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Plant uptake of Iron

Roger Miller wrote:

<< It seems like plants must move iron from roots to leaves and shoots in a
chelated form or the iron would precipitate and form iron deposits within
the plant before it got to where the plant needed it.>>

In the case of certain terrestrial woody plants, for example the Pin Oak,
Quercus palustris, the pH of the soil is critical. Iron is "hard to extract"
from calcareous (alkaline) soils, and Pin Oaks require acid soils. In alkaline
soils they develop fatal cases of Iron Deficiency Chlorosis. This is so strong
a requirement that young Pin Oaks that are transplanted into "man made pockets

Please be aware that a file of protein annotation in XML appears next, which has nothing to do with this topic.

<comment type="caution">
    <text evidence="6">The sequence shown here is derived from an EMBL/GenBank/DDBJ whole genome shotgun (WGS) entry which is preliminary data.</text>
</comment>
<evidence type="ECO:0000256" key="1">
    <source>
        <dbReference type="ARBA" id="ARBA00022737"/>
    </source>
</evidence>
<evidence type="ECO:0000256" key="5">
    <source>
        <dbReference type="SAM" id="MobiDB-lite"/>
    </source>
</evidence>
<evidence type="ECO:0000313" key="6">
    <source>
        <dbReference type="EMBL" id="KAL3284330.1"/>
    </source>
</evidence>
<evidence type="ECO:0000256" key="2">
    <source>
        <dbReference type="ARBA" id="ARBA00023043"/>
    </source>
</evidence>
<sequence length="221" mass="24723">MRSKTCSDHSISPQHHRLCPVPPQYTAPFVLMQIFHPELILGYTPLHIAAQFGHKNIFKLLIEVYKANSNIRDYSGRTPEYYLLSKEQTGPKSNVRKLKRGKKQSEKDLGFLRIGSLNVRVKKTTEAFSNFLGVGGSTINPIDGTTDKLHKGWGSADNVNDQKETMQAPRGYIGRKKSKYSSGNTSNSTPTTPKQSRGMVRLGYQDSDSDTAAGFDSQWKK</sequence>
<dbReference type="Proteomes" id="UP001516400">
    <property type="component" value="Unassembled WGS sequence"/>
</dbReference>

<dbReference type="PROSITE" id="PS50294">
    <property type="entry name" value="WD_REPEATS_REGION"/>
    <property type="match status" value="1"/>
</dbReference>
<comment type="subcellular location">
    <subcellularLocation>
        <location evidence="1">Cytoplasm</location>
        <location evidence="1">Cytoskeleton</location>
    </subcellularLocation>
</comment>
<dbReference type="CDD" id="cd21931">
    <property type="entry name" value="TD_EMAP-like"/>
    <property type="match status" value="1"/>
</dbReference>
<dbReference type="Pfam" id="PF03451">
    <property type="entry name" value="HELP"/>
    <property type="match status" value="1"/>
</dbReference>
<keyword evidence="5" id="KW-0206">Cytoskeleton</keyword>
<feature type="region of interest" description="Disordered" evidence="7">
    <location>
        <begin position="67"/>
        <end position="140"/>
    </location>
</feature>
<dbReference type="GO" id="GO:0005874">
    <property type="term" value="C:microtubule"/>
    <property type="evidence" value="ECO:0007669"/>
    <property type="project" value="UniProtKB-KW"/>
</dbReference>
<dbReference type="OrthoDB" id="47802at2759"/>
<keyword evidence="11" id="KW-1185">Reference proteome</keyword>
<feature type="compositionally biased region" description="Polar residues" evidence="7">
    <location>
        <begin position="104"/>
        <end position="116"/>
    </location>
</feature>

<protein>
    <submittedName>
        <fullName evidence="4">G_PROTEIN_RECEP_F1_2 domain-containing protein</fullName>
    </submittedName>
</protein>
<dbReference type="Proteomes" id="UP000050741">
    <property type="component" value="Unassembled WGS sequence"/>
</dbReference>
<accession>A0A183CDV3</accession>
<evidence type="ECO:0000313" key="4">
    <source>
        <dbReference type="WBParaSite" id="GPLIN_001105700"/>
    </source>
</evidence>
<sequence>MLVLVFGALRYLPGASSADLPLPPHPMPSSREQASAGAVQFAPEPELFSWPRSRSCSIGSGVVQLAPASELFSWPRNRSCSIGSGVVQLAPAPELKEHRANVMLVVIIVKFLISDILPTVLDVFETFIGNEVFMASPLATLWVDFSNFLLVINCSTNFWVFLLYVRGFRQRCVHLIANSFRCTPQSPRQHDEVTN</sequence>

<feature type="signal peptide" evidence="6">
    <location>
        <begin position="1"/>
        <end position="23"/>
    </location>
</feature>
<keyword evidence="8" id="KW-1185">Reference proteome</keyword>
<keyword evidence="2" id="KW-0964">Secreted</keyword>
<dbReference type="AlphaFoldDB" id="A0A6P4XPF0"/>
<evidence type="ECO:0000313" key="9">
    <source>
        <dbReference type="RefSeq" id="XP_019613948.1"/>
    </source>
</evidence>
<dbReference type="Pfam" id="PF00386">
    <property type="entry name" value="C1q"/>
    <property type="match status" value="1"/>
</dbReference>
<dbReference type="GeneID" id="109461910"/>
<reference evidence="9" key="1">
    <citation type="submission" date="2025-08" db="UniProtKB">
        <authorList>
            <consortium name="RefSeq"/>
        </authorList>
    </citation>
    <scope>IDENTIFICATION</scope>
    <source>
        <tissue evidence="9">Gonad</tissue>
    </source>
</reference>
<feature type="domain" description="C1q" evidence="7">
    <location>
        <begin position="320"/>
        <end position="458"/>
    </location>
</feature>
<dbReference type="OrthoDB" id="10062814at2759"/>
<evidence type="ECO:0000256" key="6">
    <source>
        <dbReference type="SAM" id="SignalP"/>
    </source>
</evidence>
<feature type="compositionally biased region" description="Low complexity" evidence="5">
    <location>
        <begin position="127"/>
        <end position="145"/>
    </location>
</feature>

of acid soils" develop Iron Deficiency Chlorosis as soon as the roots grow out
of the acid soils into the surrounding alkaline soils. This effect is so
strong that you can easily see which roots on which part of the young tree
have grown into the alkaline soils. That side or portion of the entire top of
the tree suddenly develops chlorosis. The Forestry Department at Iowa State
University has tested the tree tissues, and find the iron IS INDEED
PRECIPITATED OUT in the parts of the tree that are "fed" from alkaline soils,
and becomes unavailable to the leaves.

Now, what happens in aquatic plants is a good question, and I have no answers.

I thought the above would prove interesting, hopefully a bit useful.


Jean Olson
JOlson8590 at AOL_com